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Rights Group: Abu Ghraib Abuses 'Tip of Iceberg'

Reuters | April 27, 2005
By Ian Simpson

BAGHDAD - A rights watchdog said on Wednesday the abuses at Iraq's Abu Ghraib prison were just the "tip of the iceberg" of U.S. mistreatment of Muslim prisoners.

The abuses at Abu Ghraib are part of a larger pattern of U.S. rights violations of detainees in Afghanistan, Guantanamo Bay and elsewhere, New York-based Human Rights Watch said.

Its summary of accusations of abuses came on the eve of the first anniversary of publication of photos showing humiliation and mistreatment of prisoners at the Iraqi jail.

"Abu Ghraib was only the tip of the iceberg," Reed Brody, special counsel for Human Rights Watch, said in a statement.

"It's now clear that abuse of detainees has happened all over -- from Afghanistan to Guantanamo Bay to a lot of third-country dungeons where the United States has sent prisoners. And probably quite a few other places we don't even know about."

The group said it was concerned the United States had not stopped the use of what it called illegal coercive interrogation.

It said nine detainees were known to have died in U.S. custody in Afghanistan. At least 11 al Qaeda suspects have also "disappeared" in U.S. custody, with no evidence of where they are being held.

It said there was growing evidence that prisoners being held at Guantanamo Bay, Cuba, on suspicion of links to radical Islamic groups "have suffered torture and other cruel, inhuman or degrading punishment."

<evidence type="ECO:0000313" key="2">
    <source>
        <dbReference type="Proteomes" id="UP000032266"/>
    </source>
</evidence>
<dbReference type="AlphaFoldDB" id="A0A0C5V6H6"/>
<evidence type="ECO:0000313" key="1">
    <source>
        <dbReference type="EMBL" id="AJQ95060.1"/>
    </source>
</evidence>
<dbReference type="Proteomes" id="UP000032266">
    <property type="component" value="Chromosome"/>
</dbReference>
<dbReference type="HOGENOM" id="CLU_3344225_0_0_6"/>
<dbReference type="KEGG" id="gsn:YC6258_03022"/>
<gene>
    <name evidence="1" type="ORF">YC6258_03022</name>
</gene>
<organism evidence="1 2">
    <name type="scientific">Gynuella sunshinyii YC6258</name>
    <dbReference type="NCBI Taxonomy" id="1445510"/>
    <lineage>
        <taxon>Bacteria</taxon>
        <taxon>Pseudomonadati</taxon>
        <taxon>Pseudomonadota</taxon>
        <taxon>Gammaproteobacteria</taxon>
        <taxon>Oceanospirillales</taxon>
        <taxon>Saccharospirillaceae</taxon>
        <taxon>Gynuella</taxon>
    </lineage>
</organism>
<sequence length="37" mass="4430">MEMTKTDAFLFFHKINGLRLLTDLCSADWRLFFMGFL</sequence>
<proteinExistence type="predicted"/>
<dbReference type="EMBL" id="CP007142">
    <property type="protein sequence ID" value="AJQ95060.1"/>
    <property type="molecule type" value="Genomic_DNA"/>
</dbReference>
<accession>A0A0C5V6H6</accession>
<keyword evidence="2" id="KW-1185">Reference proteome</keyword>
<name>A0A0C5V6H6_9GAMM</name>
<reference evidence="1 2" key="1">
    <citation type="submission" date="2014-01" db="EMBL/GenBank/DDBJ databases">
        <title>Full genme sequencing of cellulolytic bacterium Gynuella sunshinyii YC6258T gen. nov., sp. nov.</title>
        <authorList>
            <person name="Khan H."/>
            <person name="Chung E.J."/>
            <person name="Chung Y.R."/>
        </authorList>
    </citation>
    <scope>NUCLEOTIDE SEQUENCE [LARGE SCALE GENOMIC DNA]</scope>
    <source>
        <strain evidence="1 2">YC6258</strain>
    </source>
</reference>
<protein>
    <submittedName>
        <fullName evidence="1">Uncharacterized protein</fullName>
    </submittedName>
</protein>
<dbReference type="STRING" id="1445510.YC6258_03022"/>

Abuses there include chained detainees being forced to sit in their own excrement, Human Rights Watch said.

The CIA has also transferred up to 150 prisoners to countries in the Middle East known to practice torture routinely, the group added.

The U.S. military says its treatment of prisoners at Guantanamo Bay is humane and justified and says it has changed some of its policies in Iraq since the abuses at Abu Ghraib, which included sexual humiliation of detainees.

The photographs depicting U.S. forces mistreating Iraqi prisoners at Abu Ghraib, once a notorious prison under Saddam Hussein, triggered international criticism of U.S policies.

The former U.S. commander in Iraq, Lieutenant General Ricardo Sanchez, was cleared of wrongdoing by an army panel last week. The head of the military police unit at Abu Ghraib received a letter of reprimand and was relieved of her command.

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